John Thompson Hoffman (January 10, 1828 – March 24, 1888) was born in Ossining in Westchester County, New York. He was governor of New York (1869 -1873). He was also a judge (elected 1860) and Mayor of New York City (1866 - 1868). Connections to the Tweed Ring ruined his political career, in spite of the absence of evidence to show personal involvement in corrupt activities.
Hoffman entered politics early in his life, and at the age of twenty became a member of the state central committee for the Democratic Party. After being admitted to the state bar on his twenty-first birthday, he moved to New York City to establish the law firm of Woodruff, Leonard, and Hoffman. In 1860, Hoffman was elected the youngest recorder (judge) in the city’s history and presided over the Draft Riot trials in 1863. His reputation was so high that he was endorsed for reelection by the Republican party as well as both factions of the Democratic party (Tammany and Mozart), and received nearly 95 percent of the vote total.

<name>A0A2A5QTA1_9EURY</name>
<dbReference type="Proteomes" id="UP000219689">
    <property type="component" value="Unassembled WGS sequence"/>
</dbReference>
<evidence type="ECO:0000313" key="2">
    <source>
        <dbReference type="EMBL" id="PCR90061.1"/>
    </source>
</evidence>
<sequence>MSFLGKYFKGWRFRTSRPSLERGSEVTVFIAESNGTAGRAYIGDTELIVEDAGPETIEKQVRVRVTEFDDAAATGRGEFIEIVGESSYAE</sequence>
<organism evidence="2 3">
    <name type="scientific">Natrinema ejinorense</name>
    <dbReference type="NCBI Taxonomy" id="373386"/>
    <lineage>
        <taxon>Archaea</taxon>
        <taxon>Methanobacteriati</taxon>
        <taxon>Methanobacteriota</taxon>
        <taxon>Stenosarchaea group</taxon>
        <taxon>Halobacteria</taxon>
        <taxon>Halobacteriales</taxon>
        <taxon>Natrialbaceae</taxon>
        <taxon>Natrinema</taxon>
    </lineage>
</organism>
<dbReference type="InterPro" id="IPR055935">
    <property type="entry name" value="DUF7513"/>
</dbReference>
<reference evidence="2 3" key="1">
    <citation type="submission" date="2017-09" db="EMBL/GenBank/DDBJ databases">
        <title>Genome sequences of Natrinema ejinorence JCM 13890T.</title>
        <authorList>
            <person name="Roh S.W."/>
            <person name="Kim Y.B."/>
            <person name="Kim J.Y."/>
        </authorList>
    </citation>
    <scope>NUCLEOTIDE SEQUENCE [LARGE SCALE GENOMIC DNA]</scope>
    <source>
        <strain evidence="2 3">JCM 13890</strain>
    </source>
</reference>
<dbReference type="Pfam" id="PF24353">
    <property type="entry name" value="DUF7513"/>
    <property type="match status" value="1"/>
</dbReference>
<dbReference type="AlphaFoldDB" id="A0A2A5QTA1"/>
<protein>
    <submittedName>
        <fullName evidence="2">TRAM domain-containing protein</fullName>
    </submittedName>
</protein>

In 1865, Hoffman defeated three other candidates to become mayor of New York City. In 1866, while still serving his first mayoral term, he ran unsuccessfully for governor as the Democratic challenger to Republican incumbent Reuben Fenton. After being reelected mayor in 1867, he again ran for governor in 1868, this time defeating his Republican opponent, John Griswold, by a comfortable majority. Hoffman was reelected governor in 1870, but thereafter his reputation became tainted by his association with the corrupt Tweed Ring. At the end of his second term, Hoffman retired from active politics and returned to the practice of law. We are currently offering the following pieces signed by John Hoffman: